Jamala 1944 – Song of the Crimean Tatars

Posted by The Skibbereen Eagle | May 15, 2016 0


Ukraine’s Jamala has won this year’s Eurovision Song Contest, held in Stockholm, Sweden. The country scored 534 points with its song 1944, about Stalin, Crimea and the genocidal  ethnic cleansing of the Crimean Tatar’s. Her victory is particularly poignant in this month as the deportation of the entire Tatar population of the Crimea took place in May 1944 and the event is commemorated with great sadness by the Tatar people on the 18th May. I’m awaiting Czar Putin ‘s broadcast to the Russian People “Eurovision hasn’t necessarily worked out to our advantage.”


And the winner of Eurovision 2016 is..Ukraine!!!!!! Extraordinary. What a hugely symbolic moment that a Muslim Crimean Tatar from Ukraine has won Eurovision. The lyrics for “1944” concern the deportation of the Crimean Tatars, in the 1940s, by the Soviet Union at the hands of Joseph Stalin. Jamala was particularly inspired by the story of her great-grandmother Nazylkhan, who was in her mid-20s when she and her five children were deported to barren Central Asia. One of the daughters did not survive the journey. Jamala’s great-grandfather was fighting in World War II in the Red Army at this time and thus could not protect his family. Following the 2014 Russian annexation of Crimea Jamala claims that her relatives are abused and she is portrayed as an “American stooge” or “a fascist” for emerging to side against Russia. She has not visited her family in Crimea since the summer of 2014.

The forcible deportation of the Crimean Tatars from Crimea was ordered by Joseph Stalin as a form of collective punishment for alleged collaboration with the Nazi occupation regime in Taurida Subdistrict during 1942-1943. The state-organized removal is known as the Sürgünlik in Crimean Tatar. A total of more than 230,000 people were deported, mostly to the Uzbek Soviet Socialist Republic. This included the entire ethnic Crimean Tatar population, at the time about a fifth of the total population of the Crimean Peninsula, as well as smaller numbers of ethnic Greeks and Bulgarians. A large number of deportees (more than 100,000 according to a 1960s survey by Crimean Tatar activists) died from starvation or disease as a direct result of deportation. It is considered to be a case of ethnic cleansing.  For a long time Crimean Tatars and Soviet dissidents called for recognition of the genocide of Crimean Tatars. On November 12, 2015 parliament of Ukraine adopted a resolution recognizing the event as a genocide and declared 18 May as a Day of Remembrance for the victims of Crimean Tatar genocide. Tatars-cover-webtatarstatars2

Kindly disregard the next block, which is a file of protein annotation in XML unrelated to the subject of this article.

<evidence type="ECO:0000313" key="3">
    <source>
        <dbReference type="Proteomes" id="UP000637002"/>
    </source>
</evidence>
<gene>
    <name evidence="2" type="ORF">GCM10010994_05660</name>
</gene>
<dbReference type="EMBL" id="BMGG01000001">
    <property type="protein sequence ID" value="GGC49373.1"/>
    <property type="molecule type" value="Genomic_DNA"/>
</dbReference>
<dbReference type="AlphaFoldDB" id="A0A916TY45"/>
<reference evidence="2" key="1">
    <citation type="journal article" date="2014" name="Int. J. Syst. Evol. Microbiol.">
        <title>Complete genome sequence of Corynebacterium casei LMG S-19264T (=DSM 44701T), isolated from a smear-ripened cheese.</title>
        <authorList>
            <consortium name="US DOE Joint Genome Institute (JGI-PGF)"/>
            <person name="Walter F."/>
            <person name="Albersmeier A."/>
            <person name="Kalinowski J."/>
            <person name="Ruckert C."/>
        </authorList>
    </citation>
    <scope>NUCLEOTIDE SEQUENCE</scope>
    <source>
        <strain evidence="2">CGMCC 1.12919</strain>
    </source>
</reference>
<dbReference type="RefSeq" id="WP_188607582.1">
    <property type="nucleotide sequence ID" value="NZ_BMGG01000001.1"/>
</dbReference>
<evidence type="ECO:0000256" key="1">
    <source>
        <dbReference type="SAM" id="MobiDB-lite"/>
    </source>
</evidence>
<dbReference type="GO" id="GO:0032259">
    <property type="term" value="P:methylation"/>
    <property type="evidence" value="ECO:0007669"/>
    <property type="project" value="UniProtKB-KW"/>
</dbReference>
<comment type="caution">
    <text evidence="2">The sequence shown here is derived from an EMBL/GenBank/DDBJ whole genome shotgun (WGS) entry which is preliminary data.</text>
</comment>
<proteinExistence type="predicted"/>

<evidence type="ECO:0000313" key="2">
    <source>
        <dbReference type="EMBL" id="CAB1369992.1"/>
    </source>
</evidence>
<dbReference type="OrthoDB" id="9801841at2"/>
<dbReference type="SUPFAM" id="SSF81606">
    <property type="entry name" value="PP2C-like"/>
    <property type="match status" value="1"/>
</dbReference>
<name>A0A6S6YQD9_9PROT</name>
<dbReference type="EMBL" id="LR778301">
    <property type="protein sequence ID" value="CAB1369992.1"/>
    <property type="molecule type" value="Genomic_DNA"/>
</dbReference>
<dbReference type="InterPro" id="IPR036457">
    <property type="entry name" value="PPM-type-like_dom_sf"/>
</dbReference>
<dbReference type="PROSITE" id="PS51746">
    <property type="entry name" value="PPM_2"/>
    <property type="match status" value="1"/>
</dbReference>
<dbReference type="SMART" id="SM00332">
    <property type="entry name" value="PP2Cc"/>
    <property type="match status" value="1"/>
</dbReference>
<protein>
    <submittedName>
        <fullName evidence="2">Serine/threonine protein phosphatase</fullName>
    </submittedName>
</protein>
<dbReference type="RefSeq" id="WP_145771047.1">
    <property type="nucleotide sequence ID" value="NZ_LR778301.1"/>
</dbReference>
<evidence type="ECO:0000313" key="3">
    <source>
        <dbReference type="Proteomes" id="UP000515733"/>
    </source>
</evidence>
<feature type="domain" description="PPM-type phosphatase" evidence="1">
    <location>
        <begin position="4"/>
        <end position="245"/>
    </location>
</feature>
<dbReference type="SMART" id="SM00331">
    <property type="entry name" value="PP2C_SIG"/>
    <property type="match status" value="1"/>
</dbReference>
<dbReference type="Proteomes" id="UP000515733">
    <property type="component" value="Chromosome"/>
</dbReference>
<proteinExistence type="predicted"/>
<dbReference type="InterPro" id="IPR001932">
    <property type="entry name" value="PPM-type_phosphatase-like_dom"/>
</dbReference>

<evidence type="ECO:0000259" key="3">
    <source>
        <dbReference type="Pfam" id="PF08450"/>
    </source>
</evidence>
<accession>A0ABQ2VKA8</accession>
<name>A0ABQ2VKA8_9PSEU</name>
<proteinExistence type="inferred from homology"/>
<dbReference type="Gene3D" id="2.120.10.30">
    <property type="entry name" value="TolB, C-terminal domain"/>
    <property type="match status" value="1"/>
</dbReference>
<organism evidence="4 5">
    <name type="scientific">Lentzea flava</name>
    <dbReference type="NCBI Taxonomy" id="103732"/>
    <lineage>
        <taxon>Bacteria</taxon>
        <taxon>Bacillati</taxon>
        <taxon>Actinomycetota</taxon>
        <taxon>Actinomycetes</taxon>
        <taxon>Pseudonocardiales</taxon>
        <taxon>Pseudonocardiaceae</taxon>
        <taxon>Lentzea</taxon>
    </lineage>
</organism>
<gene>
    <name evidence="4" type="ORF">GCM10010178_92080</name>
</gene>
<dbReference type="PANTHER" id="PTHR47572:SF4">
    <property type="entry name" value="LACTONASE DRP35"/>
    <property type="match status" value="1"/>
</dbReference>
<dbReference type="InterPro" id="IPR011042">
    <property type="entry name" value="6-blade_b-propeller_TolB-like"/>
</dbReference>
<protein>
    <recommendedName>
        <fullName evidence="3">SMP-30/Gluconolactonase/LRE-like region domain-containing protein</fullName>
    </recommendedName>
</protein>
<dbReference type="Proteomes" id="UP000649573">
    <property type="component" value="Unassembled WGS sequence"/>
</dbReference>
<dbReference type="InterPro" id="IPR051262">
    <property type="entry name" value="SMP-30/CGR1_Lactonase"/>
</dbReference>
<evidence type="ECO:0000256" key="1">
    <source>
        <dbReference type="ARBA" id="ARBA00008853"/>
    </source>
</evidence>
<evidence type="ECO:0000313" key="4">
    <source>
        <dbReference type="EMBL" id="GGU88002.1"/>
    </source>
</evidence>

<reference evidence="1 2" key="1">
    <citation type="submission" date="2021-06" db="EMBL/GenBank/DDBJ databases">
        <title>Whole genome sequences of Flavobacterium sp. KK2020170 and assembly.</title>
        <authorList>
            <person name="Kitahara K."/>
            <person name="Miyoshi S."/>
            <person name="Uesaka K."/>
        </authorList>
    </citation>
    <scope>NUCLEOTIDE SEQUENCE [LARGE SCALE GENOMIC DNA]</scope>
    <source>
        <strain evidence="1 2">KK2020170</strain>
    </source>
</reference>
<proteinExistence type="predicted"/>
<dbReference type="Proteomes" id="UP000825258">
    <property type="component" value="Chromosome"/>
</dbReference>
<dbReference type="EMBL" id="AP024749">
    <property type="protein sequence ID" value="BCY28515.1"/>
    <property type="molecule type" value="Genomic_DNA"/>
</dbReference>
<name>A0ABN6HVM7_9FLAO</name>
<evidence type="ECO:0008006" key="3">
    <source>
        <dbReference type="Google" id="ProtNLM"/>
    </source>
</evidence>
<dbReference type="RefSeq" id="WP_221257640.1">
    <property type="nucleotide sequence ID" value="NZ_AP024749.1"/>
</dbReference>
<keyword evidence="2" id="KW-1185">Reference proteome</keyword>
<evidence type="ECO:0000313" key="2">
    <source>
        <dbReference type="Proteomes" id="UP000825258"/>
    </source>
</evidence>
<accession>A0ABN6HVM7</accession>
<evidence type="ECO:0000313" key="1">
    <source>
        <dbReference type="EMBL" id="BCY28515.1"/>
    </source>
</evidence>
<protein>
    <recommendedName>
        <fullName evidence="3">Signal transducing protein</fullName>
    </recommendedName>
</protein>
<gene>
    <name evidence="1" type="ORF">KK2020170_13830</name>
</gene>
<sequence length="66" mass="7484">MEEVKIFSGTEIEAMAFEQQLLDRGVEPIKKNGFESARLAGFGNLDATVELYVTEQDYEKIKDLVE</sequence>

During destalinisation the deportation was denounced by the Soviet government; nevertheless, the Crimean Tatars were denied the right of return up until late perestroika times.

The song’s chorus, in the Crimean Tatar language, are words that Jamala had heard from her great-grandmother, reflecting the loss of a youth which could not be spent in her homeland. The song features the duduk and the use of the mugham vocal style. Jamala has said in an interview that the song also reminds her of her own family living in Crimea nowadays, claiming that since the 2014 Russian annexation of Crimea “the Crimean Tatars are on occupied territory” The song lyrics, however, do not address this annexation. Eurovision rules prohibit songs with lyrics that could be interpreted as having “political content”. Jamala is the stage name of Susana Jamaladinova. The 32 year old was born in Osh, Kirghiz SSR, to a Crimean Tatar father and an Armenian Christian mother, giving her an insight into two genocides. tatars18maystalin1-620x435tatarstears

What a defeat for Putin and his politics. Russia wins the popular vote but were just a hairs breadth ahead of Ukraine, when they should have been miles ahead were it not for how polarising they have become.

The Crimean Tatars were butchered by the Russian government in the past, and are now being oppressed again, with many “Disappearing” and their leaders being charged for “Extremism” merely for defying Putin. A victory for minority politics and liberation against the fascism and dictatorship of Czar Vlad.

The Skibbereen Eagle

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